Idehai’s vision and Ecobarter’s mission are featured in the documentary film Waste to Life by filmmaker Ose Oyamendan, a featured selection in SAP’s Road to Regeneration film series, produced in partnership with Hot Docs. SAP Insights talked to Idehai about the challenges and opportunities in transforming urban waste management, changing the narrative about waste, and why she believes that a world without waste is not only possible, but an existential necessity.


Photo courtesy of Rita Idehai, 2022


Q: The film describes Abuja, the capital of Africa’s largest national economy, as drowning in waste.

Idehai: The waste management situation is first an environmental problem, but also a resource management problem. The average household produces two large bags of waste every week. The government says it lacks the financial resources to provide waste management services to everyone, and people don’t want to pay for waste management because they think it’s a service the government should provide. As a result, 90% of our waste is mismanaged: thrown on the side of the road, piled up in neighborhood dumpsites, and ultimately polluting our waterways.


Some households will hire informal collectors willing to pick up their waste for a small fee (less than 200 naira, or US$0.50). But the waste ends up in the same places because they don’t have access to official landfills.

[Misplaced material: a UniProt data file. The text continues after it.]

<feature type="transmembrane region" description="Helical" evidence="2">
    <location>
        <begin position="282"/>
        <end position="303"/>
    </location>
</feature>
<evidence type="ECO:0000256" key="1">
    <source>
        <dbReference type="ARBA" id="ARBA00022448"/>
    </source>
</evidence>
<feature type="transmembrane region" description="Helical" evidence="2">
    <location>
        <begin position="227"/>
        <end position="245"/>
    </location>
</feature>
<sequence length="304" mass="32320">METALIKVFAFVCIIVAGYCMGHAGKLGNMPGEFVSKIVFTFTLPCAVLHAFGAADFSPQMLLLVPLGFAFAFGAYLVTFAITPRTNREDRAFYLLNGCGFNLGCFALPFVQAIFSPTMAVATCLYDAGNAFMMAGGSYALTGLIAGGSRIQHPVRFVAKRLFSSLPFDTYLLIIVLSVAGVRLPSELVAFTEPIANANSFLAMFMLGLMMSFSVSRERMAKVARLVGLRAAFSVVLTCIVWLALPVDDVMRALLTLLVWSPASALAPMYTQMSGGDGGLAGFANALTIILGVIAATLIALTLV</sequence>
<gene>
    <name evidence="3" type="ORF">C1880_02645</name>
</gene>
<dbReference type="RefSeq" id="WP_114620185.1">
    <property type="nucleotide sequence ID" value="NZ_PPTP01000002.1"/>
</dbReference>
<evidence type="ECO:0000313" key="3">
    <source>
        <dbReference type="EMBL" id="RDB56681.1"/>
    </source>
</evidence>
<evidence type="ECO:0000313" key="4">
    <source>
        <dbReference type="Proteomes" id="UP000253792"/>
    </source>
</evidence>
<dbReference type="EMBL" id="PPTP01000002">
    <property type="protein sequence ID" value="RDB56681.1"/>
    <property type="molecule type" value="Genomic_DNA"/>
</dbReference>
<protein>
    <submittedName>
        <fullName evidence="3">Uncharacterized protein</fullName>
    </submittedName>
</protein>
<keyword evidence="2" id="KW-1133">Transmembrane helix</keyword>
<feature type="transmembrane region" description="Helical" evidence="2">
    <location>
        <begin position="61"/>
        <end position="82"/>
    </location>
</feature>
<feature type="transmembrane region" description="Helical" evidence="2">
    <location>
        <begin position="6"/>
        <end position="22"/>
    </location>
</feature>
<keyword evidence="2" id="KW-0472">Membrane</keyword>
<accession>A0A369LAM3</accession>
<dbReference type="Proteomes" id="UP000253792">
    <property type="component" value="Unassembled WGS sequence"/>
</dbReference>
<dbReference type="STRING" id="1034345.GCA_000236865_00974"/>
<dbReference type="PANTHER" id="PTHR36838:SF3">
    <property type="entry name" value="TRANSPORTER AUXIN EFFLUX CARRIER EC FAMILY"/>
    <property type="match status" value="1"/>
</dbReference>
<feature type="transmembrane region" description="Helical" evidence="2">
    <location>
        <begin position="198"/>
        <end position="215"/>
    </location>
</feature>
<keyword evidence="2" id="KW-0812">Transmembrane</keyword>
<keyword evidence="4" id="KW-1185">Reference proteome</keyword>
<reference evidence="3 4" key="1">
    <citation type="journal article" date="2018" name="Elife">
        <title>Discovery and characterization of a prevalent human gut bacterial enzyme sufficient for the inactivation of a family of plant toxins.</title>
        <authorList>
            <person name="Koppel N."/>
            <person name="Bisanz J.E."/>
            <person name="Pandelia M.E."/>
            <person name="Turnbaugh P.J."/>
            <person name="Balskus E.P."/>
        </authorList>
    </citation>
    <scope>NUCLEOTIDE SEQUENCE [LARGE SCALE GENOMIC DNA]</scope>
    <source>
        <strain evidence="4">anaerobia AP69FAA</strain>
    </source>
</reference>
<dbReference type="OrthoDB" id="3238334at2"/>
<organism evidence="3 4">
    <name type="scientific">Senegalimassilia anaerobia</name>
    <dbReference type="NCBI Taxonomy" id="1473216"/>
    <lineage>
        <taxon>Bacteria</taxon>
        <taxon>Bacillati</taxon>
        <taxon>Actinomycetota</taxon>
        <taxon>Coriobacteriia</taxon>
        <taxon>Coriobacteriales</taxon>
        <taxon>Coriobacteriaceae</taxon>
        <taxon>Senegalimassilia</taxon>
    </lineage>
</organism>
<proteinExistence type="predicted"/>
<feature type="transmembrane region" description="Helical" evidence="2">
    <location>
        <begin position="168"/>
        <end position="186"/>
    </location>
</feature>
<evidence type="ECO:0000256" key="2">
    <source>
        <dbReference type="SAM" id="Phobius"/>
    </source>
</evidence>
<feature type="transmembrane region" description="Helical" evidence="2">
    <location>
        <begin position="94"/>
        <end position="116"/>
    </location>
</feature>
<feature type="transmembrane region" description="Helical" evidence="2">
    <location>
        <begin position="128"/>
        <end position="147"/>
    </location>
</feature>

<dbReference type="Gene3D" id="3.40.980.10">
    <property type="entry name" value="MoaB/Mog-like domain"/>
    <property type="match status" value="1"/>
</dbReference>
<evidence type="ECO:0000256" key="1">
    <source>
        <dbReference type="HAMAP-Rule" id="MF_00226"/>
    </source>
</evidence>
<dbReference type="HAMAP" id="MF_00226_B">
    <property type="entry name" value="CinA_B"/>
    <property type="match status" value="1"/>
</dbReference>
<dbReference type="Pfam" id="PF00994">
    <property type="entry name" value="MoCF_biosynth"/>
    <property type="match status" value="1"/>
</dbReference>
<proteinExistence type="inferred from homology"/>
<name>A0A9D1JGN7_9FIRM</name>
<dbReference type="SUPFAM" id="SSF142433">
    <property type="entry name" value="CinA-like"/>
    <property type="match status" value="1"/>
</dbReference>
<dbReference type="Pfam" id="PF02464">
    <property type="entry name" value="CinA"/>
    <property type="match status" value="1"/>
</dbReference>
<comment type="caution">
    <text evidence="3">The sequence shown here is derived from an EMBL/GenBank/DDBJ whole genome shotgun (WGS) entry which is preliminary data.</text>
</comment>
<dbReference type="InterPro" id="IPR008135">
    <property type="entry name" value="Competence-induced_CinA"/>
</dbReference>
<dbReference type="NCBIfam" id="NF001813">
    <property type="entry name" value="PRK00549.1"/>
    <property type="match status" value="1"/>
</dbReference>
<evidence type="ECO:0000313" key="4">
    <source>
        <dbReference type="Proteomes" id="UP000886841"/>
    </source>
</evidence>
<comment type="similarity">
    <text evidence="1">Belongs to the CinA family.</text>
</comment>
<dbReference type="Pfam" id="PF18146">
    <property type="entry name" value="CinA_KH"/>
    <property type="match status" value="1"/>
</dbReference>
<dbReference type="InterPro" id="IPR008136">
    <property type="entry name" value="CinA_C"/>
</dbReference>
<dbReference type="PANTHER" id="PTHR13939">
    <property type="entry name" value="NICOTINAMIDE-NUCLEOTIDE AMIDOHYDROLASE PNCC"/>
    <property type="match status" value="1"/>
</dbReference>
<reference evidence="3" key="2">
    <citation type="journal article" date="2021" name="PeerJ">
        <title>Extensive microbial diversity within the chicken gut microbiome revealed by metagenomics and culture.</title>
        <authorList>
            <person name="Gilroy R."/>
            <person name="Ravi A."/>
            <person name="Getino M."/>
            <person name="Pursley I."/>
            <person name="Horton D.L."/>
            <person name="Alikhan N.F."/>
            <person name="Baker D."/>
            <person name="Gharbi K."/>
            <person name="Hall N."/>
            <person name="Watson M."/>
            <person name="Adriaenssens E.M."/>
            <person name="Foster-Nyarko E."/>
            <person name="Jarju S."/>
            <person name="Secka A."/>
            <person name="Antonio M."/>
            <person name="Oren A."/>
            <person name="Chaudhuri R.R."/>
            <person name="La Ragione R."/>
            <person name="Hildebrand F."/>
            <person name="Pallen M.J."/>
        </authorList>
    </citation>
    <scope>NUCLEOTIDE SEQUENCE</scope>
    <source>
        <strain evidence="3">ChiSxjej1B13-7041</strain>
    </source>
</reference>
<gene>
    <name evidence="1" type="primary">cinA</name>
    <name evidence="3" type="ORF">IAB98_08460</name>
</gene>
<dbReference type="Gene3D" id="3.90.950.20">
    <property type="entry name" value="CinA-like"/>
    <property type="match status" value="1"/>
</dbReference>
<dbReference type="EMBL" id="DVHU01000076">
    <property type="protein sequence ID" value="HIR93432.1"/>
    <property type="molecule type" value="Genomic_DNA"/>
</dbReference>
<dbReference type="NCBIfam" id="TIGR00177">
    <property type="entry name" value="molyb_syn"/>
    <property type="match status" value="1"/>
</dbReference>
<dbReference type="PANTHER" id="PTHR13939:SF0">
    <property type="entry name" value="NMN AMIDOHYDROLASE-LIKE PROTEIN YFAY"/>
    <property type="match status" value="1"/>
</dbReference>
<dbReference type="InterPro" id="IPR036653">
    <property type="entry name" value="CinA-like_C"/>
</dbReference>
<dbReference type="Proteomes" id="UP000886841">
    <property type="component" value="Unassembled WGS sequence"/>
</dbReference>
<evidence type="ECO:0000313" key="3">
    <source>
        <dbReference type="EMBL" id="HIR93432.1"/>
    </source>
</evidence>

The only thing that most people care about is that the waste is not in their backyards. Once it rains, however, the streets will flood because the drains are clogged with plastic bottles and bags. Meanwhile, more than half of that waste could easily be turned into something new.

Q: How do local waste pickers fit into this picture?

Idehai: There are individuals who will scavenge landfills and dumpsites for those materials with some resale value. They’re responsible for collecting the majority of the country’s recyclable waste. But people treat them like thieves or chase them away like pests. The government does not protect them. When you look at the waste value chain, waste pickers do the most work yet make the least money and are socially ostracized.